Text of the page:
val x: X = a.t
}```

To typecheck `val x: X = a.t` we need to understand the type of `a.t`.

• We ask ASF for `A.V` in `A` as seen from `a.type`. The prefix `S'` is `ϵ.type`. Rule 2 applies with the existential type `S' forSome {Q}` decomposed into the types `S' = A[W]` and `Q = { type W <: X }`. Note that the two `S'`s are not the same -- the first is the prefix of the ASF, the second the prefix of the existential type -- this is an unfortunate name clash in the spec. ASF applies itself recursively to the prefix `A[W]` of the existential type.
• ASF's query is `A.V` in `A` as seen from `A[W]`. Rule 3.1 extracts the type parameter `W` and returns it. Check the explanation of Rule 3 for details.
• ASF completes the application of Rule 2 by substituting prefix `A[W]` with `W` in the existential type and returns `W forSome { type W <: X }` as its final answer.

We can simplify the returned existential type by applying Simplification Rules (SRs) specific to existential types. SLS 3.2.10 contains the definition of SRs.

• By application of SR4, we subsitute the upper bound `X` of the type `W` in the prefix of the existential type `W forSome { type W <: X }` and we simplify the existential type to `X forSome { type W <: X }`.
• By application of SR2, we drop the unused quantification `type W <: X` in `X forSome { type W <: X }` and simplify the existential type to `X forSome {}`.
• By application of SR3, we drop the empty sequence of quantifications in `X forSome {}` and further simplify the existential type to `X`.

### Rule 3: Type parameters

The third rule is about resolution of a type parameter for a given type argument.

```object Rule3 {
abstract class A[T] {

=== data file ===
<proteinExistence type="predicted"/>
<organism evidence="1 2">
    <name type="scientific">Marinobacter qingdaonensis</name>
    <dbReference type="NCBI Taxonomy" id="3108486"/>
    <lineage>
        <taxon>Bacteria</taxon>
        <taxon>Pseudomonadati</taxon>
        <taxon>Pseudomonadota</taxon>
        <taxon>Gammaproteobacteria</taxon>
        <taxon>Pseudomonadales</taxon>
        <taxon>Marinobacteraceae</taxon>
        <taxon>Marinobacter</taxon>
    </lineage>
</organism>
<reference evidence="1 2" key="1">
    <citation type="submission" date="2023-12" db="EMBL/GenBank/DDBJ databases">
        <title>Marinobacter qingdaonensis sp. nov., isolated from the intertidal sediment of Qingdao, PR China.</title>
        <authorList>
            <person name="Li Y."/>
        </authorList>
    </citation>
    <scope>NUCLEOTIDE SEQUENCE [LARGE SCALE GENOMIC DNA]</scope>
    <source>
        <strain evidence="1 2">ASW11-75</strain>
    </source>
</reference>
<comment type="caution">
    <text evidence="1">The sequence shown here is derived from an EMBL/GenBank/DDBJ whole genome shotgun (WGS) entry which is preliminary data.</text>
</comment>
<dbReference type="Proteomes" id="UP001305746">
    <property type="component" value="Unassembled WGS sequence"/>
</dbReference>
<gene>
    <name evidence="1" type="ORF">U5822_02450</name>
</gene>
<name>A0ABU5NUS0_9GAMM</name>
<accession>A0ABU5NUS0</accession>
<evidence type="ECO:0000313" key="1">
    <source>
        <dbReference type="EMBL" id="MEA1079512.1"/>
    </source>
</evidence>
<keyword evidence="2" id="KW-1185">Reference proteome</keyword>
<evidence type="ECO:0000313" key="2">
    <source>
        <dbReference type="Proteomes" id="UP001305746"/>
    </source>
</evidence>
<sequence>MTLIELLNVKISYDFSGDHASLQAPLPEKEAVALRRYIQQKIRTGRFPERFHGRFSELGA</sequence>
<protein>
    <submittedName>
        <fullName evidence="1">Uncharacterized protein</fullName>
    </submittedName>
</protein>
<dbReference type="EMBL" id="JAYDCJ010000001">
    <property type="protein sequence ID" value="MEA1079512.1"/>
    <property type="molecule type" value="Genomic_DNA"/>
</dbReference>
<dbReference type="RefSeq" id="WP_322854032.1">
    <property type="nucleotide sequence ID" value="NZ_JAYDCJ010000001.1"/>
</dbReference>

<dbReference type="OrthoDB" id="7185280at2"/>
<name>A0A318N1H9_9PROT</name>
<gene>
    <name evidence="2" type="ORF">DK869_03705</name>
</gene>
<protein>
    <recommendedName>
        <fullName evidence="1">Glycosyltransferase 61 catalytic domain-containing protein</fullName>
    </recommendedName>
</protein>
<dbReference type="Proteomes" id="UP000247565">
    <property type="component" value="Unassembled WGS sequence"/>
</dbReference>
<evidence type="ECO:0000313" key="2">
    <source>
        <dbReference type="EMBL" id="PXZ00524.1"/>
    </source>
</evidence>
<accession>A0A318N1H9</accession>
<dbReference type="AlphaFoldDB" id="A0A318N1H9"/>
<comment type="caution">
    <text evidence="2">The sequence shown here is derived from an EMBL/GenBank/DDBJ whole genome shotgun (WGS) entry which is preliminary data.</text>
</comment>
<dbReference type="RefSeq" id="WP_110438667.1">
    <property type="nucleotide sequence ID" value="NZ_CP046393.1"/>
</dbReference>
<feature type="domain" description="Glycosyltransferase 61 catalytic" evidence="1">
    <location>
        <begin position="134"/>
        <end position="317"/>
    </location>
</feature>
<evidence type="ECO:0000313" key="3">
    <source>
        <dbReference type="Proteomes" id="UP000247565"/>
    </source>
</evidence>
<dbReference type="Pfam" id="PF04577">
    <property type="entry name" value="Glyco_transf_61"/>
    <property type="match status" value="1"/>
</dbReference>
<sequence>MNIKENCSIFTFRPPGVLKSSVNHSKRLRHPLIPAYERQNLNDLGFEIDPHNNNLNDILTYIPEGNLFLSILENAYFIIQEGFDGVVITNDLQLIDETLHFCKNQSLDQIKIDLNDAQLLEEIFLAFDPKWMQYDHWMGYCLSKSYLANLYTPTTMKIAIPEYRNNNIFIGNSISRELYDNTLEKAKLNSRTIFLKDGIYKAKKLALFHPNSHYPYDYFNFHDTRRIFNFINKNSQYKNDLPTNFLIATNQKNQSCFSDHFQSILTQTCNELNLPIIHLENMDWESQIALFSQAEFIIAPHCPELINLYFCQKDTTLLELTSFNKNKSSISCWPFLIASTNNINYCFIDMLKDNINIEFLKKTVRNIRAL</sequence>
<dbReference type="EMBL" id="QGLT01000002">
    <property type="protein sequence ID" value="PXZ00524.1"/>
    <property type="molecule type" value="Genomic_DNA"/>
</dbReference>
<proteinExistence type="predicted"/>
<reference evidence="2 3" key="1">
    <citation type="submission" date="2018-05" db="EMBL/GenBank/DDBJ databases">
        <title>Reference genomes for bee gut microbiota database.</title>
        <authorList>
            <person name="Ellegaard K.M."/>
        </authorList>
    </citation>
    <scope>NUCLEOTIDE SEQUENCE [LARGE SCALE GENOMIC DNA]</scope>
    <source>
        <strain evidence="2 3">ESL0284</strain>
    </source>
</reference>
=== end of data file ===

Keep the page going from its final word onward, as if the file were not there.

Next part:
abstract class B {
abstract class C1 {
val t: T
}
abstract class C2 extends C1
val c: C2
}
val b: B
}

abstract class AA[T] extends A[T]

val x1: AA[X] = null
// the type of x1.b.c.t.type is type A.T in C1 as seen from x1.b.c.type
val x2: x1.b.c.t.type = null
val x: X = x2
}```

In order to typecheck `val x: X = x2` we need to understand the type of `x2` (we'll be looking at the type of the term `t`).

• We ask ASF for `A.T` in `C1` as seen from the prefix `S = x1.b.c.type`. The prefix `S'` is `x1.b.type` (so `C1` can be selected from `S'` with the type projection `x1.b.type#C1` and `C1` is a base class for `S`). Rule 3 applies with `A.T` being the first type paramemter of the class `A`; the class `D` is `A`. The prefix `S` doesn't have an application of the parametric type `A` amongst its base types so Rule 3.1 doesn't apply. Rule 3.2 applies because the class `C1` is nested in the class `B`. ASF applies itself recursively to the same type `A.T` but in the class one level up in the class nesting relationship.
• ASF's query is `A.T` in `B` as seen from the prefix `S = x1.b.type` (so `S' = x1.type`). By the same reasoning as in the step above, first Rule 3 applies and then Rule 3.2 applies because the class `B` is nested in the class `A`. ASF applies itself recursively to the same type `A.T` but in the class `A`.